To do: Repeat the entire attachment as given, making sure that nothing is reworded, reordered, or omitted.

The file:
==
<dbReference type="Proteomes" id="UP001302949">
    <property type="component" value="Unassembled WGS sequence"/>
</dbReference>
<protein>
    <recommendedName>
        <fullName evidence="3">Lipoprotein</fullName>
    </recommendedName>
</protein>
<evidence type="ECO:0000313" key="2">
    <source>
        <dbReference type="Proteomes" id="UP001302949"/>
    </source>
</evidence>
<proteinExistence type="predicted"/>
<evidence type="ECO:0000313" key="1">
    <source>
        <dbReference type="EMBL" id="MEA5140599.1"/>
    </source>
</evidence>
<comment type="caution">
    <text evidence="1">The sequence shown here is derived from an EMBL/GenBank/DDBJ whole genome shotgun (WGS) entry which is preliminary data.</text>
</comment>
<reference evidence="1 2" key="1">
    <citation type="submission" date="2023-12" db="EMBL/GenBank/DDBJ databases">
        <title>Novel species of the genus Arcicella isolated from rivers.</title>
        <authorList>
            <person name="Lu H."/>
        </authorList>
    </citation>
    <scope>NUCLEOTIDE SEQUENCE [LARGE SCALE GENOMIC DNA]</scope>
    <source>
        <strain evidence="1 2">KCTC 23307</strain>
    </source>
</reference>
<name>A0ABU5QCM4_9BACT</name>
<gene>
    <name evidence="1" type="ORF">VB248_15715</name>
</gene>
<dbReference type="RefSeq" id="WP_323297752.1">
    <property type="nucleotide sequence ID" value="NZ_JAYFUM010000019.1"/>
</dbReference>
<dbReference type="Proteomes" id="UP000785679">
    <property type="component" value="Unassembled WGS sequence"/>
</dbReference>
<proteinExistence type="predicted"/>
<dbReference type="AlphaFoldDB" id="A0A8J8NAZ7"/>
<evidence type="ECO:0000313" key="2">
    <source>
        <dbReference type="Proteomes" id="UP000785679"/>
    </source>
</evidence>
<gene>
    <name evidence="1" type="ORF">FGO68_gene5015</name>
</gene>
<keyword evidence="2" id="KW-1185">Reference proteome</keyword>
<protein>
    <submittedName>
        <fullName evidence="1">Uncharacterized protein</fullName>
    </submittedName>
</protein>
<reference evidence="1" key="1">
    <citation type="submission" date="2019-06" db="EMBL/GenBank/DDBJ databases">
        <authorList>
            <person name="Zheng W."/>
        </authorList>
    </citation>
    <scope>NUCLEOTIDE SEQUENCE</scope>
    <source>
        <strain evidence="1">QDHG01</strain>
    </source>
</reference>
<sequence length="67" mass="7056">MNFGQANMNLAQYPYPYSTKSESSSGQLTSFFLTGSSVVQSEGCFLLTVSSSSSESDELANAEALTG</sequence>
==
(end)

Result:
<dbReference type="Proteomes" id="UP001302949">
    <property type="component" value="Unassembled WGS sequence"/>
</dbReference>
<protein>
    <recommendedName>
        <fullName evidence="3">Lipoprotein</fullName>
    </recommendedName>
</protein>
<evidence type="ECO:0000313" key="2">
    <source>
        <dbReference type="Proteomes" id="UP001302949"/>
    </source>
</evidence>
<proteinExistence type="predicted"/>
<evidence type="ECO:0000313" key="1">
    <source>
        <dbReference type="EMBL" id="MEA5140599.1"/>
    </source>
</evidence>
<comment type="caution">
    <text evidence="1">The sequence shown here is derived from an EMBL/GenBank/DDBJ whole genome shotgun (WGS) entry which is preliminary data.</text>
</comment>
<reference evidence="1 2" key="1">
    <citation type="submission" date="2023-12" db="EMBL/GenBank/DDBJ databases">
        <title>Novel species of the genus Arcicella isolated from rivers.</title>
        <authorList>
            <person name="Lu H."/>
        </authorList>
    </citation>
    <scope>NUCLEOTIDE SEQUENCE [LARGE SCALE GENOMIC DNA]</scope>
    <source>
        <strain evidence="1 2">KCTC 23307</strain>
    </source>
</reference>
<name>A0ABU5QCM4_9BACT</name>
<gene>
    <name evidence="1" type="ORF">VB248_15715</name>
</gene>
<dbReference type="RefSeq" id="WP_323297752.1">
    <property type="nucleotide sequence ID" value="NZ_JAYFUM010000019.1"/>
</dbReference>
<dbReference type="Proteomes" id="UP000785679">
    <property type="component" value="Unassembled WGS sequence"/>
</dbReference>
<proteinExistence type="predicted"/>
<dbReference type="AlphaFoldDB" id="A0A8J8NAZ7"/>
<evidence type="ECO:0000313" key="2">
    <source>
        <dbReference type="Proteomes" id="UP000785679"/>
    </source>
</evidence>
<gene>
    <name evidence="1" type="ORF">FGO68_gene5015</name>
</gene>
<keyword evidence="2" id="KW-1185">Reference proteome</keyword>
<protein>
    <submittedName>
        <fullName evidence="1">Uncharacterized protein</fullName>
    </submittedName>
</protein>
<reference evidence="1" key="1">
    <citation type="submission" date="2019-06" db="EMBL/GenBank/DDBJ databases">
        <authorList>
            <person name="Zheng W."/>
        </authorList>
    </citation>
    <scope>NUCLEOTIDE SEQUENCE</scope>
    <source>
        <strain evidence="1">QDHG01</strain>
    </source>
</reference>
<sequence length="67" mass="7056">MNFGQANMNLAQYPYPYSTKSESSSGQLTSFFLTGSSVVQSEGCFLLTVSSSSSESDELANAEALTG</sequence>